Inside, its 12.0in digital instrument panel is clear, while the 10.0in infotainment screen is responsive if a little confusing to operate at times. Weirdly, the lack of customisation options for the digital dials has given me a strange sense of range anxiety, even though this is a petrol variant. The range-to-empty figure is only available on one out of seven screen modes, and even then you have to scroll through several options to find it – not ideal when my go-to screen is a nav-based set-up. Despite the graphical fuel gauge, I’m not always 100% sure about how much fuel I have left in the tank.

But that’s just a minor gripe in what, so far, has been an enjoyable ownership experience.

Love it:

Ride comfort The Mokka’s long-distance ride comfort is soft, with low vibration and noise, and comfortable seats.

Loathe it:

Small boot The boot is very much a usable space, but the Ford Puma and Seat Arona offer more load volume.

Mileage: 1244

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Life with a Vauxhall Mokka: Month 1

Stay in your lane - 21 July 2021

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The Mokka’s lane-keeping assistance is useful on motorways and A-roads, but I’m not sure the same can be said for country lanes, where it seems overly keen to correct itself. Often the road isn’t large enough for the level of correction the Mokka wants to give, meaning I have to intervene when there was no issue in the first place. It will stay off for now.

Mileage: 1033

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Definitely a looker - 14 July 2021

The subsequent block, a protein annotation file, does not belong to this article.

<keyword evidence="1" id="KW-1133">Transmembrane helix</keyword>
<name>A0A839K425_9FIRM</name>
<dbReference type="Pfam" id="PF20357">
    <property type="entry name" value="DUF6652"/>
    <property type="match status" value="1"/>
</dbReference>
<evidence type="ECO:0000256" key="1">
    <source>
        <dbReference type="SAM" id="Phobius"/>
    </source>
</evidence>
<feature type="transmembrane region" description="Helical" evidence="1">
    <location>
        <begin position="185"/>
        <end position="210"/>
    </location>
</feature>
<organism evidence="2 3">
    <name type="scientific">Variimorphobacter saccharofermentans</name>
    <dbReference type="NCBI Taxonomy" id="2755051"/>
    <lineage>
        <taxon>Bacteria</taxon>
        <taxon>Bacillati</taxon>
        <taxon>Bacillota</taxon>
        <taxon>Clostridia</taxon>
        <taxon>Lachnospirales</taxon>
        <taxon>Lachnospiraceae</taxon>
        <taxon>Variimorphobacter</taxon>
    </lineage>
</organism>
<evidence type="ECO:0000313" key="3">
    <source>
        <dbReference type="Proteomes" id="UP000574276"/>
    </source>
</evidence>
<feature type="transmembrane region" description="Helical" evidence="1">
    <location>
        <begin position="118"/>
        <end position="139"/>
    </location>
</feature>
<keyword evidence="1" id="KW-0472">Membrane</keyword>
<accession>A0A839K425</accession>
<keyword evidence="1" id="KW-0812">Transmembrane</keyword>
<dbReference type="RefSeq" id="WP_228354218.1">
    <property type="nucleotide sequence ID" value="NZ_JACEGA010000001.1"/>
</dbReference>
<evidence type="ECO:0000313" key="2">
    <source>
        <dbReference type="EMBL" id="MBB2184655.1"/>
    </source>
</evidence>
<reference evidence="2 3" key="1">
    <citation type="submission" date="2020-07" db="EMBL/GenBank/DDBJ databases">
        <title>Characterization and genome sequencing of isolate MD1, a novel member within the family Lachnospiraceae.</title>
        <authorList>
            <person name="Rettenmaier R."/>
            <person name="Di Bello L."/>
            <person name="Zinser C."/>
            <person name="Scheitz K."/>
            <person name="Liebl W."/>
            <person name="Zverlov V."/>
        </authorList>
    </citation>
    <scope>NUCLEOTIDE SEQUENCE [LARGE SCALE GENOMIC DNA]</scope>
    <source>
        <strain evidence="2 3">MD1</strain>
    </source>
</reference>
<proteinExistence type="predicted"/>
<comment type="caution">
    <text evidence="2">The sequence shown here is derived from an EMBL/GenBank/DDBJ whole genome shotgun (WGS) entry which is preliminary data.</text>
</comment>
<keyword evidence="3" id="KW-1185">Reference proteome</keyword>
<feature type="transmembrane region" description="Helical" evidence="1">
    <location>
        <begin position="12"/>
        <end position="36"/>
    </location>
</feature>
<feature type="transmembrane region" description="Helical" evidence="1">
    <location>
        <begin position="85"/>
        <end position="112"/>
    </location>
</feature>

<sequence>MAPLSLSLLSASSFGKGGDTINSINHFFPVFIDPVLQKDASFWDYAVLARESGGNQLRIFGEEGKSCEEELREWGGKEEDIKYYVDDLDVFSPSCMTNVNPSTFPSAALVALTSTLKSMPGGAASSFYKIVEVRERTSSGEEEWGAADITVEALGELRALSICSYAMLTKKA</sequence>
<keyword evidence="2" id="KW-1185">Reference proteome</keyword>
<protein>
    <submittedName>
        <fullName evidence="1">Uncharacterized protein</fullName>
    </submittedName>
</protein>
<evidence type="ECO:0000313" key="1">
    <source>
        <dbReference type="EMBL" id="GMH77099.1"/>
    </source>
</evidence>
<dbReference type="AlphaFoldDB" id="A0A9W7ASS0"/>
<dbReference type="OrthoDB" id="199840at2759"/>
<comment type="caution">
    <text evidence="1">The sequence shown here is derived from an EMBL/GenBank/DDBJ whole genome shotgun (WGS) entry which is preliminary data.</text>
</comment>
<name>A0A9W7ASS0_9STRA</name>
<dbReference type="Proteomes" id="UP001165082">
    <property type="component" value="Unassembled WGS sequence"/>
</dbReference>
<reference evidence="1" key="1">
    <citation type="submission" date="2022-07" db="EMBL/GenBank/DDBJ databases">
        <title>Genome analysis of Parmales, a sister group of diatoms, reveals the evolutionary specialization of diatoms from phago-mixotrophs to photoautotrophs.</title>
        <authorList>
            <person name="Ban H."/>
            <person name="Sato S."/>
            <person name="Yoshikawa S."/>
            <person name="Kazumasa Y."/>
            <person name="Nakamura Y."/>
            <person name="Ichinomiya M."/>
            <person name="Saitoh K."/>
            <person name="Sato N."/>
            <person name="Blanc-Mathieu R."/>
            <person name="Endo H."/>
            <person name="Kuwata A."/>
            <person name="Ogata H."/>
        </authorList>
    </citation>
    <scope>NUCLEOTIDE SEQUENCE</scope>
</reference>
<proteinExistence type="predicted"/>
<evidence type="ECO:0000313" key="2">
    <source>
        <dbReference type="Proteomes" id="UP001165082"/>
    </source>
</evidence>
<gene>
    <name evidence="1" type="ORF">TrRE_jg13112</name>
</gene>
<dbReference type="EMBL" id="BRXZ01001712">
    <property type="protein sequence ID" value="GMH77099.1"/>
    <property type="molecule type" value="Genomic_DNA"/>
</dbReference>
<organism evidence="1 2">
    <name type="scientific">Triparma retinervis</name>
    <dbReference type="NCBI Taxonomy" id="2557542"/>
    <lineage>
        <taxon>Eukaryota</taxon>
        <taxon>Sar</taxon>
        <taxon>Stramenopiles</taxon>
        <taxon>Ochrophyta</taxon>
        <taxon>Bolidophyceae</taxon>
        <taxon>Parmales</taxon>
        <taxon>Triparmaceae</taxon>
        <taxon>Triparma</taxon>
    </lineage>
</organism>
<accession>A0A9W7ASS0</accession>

A few recent trips out in our Mokka suggest Vauxhall has smashed it out of the park with the Mk2 car’s design. Several people of various ages have approached me to compliment the looks of the SRi Nav Premium car, taken by its red trim, black logo and ‘Mokka’ wording across the back. One couple said they would arrange a test drive, having seen the car in the metal for the first time.

Mileage: 873

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Welcoming the Mokka to the fleet - 7 July 2021

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In a world swarming with compact SUVs, the previous-generation Vauxhall Mokka didn’t do much to stand out from the crowd. Rival crossovers drove better, looked better and were more practical, and that competition has only intensified of late with the launch of cars such as the brilliant Ford Puma and well-rounded Mk2 Nissan Juke.

Nevertheless, the Mokka sold well, and Vauxhall’s head honchos will be hoping the dramatically reinvented second-generation car will build on its success. They’re hardly playing it safe, though: few cars are so far removed from their predecessors. The Mk2 Mokka, its maker’s second new SUV since being bought by the PSA Group (now Stellantis) in 2017, moves across to the EV-capable CMP platform used by the Citröen Citroen C4, DS 3 Crossback, Peugeot 2008 and Vauxhall’s own Vauxhall Corsa.

We’re running it in pure-petrol specification, with a 128bhp turbocharged 1.2-litre engine mated to an eight-speed automatic gearbox. But if you’re so inclined, there’s also a 99bhp petrol option or a 1.5-litre diesel to choose from, as well as a six- speed manual. There’s the all-electric Mokka-e, too, running the same 134bhp front-mounted motor and 50kWh battery as the Vauxhall Corsa-e, which we ran for a few months last year.

We’re driving the sporty-looking SRi Nav Premium range-topper, which injects a hint of hot hatch pizzazz into the looks (while leaving the innards untouched) with bespoke 18in alloy wheels, red contrasting trim accents, blacked-out badges and a contrasting black roof. This spec starts from £27,775 and promises an acceptable 0-62mph time of 9.2sec, with an official combined fuel economy of 47.1mpg.

The squat, angular design is heavily inspired by the Vauxhall GT X concept car that was revealed back in 2018 as a harbinger of greater design freedom for future Vauxhall models. It gets the brand’s new Vizor front end, incorporating the Vauxhall badge and front headlights, striking L-shaped LED daytime-running lights and ‘Mokka’ spelled out stylishly across the rear, all of which is aimed at separating the car from its rivals in this saturated segment.